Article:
Newborn died in prison after mother left to give birth alone

·2-min read
The birth took place without medical assistance despite the pregnancy being high risk  (Getty Images)
The birth took place without medical assistance despite the pregnancy being high risk (Getty Images)

A baby died in a prison cell after a teenager was left unattended to give birth because of a series of failings, a watchdog report found on Wednesday.

The child was born in Bronzefield prison in Ashford, Middlesex, in September 2019 to an 18-year-old woman from Camden who had been remanded in custody for the first time on a robbery charge after suffering a “troubled and traumatic” childhood.

But the birth took place without medical assistance despite the pregnancy being high risk because of an “inflexible, unimaginative” response by midwives, a lack of co-ordination in managing the teenager’s care, and the failure of health and prison staff to share information.

There were also “missed opportunities” to detect her going into labour and a “completely inadequate” failure to send a nurse in response to a call for help from the woman using her cell bell.

A second call shortly afterwards was initially unanswered and then disconnected and, although two routine checks were made on the woman’s cell overnight, her labour and the birth were not detected until the following morning when a prison officer entered her cell to be told that the baby had died.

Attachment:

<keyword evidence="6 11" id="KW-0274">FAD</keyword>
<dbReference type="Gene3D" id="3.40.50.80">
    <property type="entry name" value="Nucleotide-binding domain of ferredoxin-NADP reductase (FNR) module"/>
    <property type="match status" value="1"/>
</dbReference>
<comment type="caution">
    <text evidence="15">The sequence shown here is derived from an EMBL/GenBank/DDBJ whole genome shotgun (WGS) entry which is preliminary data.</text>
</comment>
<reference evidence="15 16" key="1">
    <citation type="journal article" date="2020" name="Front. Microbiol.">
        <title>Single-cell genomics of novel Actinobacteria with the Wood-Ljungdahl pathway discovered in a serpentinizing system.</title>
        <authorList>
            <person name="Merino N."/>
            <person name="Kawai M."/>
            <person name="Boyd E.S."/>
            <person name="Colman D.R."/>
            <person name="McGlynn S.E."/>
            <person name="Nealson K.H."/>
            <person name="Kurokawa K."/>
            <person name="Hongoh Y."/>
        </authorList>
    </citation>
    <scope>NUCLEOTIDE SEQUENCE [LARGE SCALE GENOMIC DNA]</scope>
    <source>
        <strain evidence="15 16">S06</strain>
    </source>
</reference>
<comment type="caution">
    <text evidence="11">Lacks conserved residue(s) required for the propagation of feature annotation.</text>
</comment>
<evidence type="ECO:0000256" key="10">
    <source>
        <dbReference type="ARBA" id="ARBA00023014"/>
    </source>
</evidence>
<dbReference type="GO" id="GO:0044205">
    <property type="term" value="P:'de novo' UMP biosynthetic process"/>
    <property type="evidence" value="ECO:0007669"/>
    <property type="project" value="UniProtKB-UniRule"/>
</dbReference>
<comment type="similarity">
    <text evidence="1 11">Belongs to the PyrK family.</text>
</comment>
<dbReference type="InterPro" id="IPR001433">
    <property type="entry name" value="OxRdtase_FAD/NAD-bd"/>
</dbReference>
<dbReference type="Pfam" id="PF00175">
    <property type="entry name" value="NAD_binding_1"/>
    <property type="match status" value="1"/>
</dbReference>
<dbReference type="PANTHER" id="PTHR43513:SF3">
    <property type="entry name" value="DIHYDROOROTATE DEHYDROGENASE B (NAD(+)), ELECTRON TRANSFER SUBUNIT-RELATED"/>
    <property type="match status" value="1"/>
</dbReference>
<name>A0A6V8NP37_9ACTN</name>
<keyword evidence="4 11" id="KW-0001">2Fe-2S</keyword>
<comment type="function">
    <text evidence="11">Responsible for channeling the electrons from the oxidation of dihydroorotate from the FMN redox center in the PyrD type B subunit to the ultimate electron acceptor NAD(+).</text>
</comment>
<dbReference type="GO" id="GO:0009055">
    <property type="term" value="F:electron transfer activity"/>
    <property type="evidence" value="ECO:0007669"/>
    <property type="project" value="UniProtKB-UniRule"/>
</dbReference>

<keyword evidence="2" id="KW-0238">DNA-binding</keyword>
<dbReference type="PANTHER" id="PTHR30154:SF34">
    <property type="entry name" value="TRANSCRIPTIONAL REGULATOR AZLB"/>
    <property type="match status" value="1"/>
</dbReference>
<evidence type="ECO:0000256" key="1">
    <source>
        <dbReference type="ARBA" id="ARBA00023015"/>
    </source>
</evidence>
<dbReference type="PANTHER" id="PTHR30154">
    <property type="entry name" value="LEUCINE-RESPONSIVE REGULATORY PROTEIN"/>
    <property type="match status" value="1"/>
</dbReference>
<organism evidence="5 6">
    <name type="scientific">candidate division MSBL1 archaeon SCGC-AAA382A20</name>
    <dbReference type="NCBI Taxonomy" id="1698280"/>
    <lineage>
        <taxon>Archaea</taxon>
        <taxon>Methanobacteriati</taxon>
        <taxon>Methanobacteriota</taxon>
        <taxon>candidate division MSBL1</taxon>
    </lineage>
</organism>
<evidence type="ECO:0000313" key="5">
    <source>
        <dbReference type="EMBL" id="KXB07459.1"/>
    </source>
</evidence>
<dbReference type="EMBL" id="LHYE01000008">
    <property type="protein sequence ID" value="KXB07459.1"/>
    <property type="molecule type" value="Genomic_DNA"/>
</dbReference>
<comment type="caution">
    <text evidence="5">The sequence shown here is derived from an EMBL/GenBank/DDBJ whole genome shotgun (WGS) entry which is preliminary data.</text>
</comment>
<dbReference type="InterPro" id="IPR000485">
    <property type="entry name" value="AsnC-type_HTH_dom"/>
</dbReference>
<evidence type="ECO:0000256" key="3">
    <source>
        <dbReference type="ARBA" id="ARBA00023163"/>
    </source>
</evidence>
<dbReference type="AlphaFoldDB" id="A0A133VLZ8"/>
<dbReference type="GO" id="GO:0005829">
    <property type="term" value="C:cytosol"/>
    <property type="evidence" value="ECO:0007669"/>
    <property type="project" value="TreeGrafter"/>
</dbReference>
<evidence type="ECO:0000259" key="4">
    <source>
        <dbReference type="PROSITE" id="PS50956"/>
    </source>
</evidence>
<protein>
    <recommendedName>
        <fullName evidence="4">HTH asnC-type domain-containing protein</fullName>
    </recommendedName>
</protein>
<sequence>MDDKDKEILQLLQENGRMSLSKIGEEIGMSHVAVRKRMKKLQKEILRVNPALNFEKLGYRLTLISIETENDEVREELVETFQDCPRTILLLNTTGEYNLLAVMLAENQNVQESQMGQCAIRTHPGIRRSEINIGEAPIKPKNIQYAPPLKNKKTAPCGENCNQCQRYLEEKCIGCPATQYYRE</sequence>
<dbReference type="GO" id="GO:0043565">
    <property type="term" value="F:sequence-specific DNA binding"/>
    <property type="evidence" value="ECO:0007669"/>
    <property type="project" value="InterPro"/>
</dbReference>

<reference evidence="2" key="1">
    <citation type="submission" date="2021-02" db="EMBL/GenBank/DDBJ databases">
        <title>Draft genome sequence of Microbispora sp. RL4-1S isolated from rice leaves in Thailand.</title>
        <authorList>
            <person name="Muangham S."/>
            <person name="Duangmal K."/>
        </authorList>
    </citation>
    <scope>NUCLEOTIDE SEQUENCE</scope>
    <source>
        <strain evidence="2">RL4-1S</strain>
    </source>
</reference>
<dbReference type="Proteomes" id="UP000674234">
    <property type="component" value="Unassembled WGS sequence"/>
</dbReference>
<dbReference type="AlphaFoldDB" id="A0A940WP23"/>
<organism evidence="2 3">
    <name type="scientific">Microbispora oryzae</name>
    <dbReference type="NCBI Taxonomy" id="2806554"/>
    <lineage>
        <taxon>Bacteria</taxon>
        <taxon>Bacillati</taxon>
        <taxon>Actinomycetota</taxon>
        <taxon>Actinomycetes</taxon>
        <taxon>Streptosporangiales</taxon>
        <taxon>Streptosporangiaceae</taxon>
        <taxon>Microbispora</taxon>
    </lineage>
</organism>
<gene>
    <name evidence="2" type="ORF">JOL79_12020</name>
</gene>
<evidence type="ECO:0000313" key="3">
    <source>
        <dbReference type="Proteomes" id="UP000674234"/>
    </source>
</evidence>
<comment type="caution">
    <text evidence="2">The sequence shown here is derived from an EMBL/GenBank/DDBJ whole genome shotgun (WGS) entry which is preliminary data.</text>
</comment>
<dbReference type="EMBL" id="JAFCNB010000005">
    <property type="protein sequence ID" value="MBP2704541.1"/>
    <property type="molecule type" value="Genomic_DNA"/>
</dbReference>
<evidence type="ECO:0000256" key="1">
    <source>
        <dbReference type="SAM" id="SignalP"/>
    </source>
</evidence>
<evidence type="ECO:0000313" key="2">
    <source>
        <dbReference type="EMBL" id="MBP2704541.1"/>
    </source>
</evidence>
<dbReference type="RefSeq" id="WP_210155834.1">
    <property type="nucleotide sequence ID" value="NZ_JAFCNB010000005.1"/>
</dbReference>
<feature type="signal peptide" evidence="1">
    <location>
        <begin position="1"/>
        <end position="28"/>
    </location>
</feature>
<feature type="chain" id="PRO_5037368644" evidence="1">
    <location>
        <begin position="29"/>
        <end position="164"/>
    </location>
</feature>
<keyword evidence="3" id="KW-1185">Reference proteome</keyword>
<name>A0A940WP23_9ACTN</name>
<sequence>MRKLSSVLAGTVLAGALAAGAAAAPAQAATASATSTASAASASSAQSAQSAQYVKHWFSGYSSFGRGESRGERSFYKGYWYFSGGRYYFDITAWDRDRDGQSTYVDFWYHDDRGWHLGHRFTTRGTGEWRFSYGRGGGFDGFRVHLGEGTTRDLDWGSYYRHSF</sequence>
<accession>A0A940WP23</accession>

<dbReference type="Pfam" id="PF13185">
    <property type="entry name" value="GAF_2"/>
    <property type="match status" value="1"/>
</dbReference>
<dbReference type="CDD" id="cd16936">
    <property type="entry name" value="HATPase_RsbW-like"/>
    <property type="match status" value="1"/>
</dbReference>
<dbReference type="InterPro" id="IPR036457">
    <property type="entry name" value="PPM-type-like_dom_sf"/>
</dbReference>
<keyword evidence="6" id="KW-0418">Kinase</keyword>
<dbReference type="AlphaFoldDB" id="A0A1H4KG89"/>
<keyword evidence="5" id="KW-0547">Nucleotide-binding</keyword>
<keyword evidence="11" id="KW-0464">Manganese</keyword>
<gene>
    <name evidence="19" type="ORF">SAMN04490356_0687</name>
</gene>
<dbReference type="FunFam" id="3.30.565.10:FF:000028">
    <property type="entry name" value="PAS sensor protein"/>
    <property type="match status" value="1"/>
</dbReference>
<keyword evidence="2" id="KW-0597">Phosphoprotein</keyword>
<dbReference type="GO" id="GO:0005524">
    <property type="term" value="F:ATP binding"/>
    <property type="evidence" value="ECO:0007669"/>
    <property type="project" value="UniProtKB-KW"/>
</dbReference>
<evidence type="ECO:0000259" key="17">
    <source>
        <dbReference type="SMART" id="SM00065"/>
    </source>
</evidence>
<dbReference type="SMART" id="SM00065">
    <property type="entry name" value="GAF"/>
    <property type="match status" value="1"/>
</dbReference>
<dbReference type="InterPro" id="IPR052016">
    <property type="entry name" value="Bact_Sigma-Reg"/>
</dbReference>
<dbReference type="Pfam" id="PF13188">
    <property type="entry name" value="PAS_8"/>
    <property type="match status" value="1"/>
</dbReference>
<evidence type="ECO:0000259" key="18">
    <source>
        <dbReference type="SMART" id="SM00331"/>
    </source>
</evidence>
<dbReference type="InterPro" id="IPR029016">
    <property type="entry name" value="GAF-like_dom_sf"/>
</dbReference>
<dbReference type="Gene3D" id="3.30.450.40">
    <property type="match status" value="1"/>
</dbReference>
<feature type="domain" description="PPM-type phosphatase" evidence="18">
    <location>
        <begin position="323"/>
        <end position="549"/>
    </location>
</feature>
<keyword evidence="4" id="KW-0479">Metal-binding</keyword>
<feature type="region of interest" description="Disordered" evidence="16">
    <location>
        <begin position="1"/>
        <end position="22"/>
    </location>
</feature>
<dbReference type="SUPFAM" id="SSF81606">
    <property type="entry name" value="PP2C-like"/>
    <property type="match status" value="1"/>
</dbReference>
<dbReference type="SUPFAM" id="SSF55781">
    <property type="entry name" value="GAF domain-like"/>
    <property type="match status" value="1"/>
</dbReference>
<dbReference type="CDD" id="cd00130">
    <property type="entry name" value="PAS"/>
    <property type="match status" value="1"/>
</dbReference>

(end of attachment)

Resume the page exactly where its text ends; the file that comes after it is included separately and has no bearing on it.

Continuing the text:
There was no neonatal or paediatric equipment in prison and an attempt to use oxygen to revive the baby, which looked lifeless and had a blue tinge, failed when the adult mask used was too big.

Disclosing details of the tragedy in a report on the child’s death, Sue McAllister, the prisons and probation ombudsman, said it should “never have happened”. She added: “Information sharing between the prison and health agencies was poor and the approach to managing Ms A was unco-ordinated and no one responsible for her care had a full history of her pregnancy.

“The midwives’ approach to her care was inflexible, unimaginative and insufficiently trauma-informed and there was no plan for dealing with a pregnant woman who refused to accept the usual procedures (which focused on her baby rather than on her).”

Ms McAllister’s report makes a number of recommendations for improvements and urges the prison service to “improve the outcomes for pregnant prisoners so that this tragic event is not repeated”.

Justice Secretary Dominic Raab said: “These events are harrowing. We have implemented the recommendations.”

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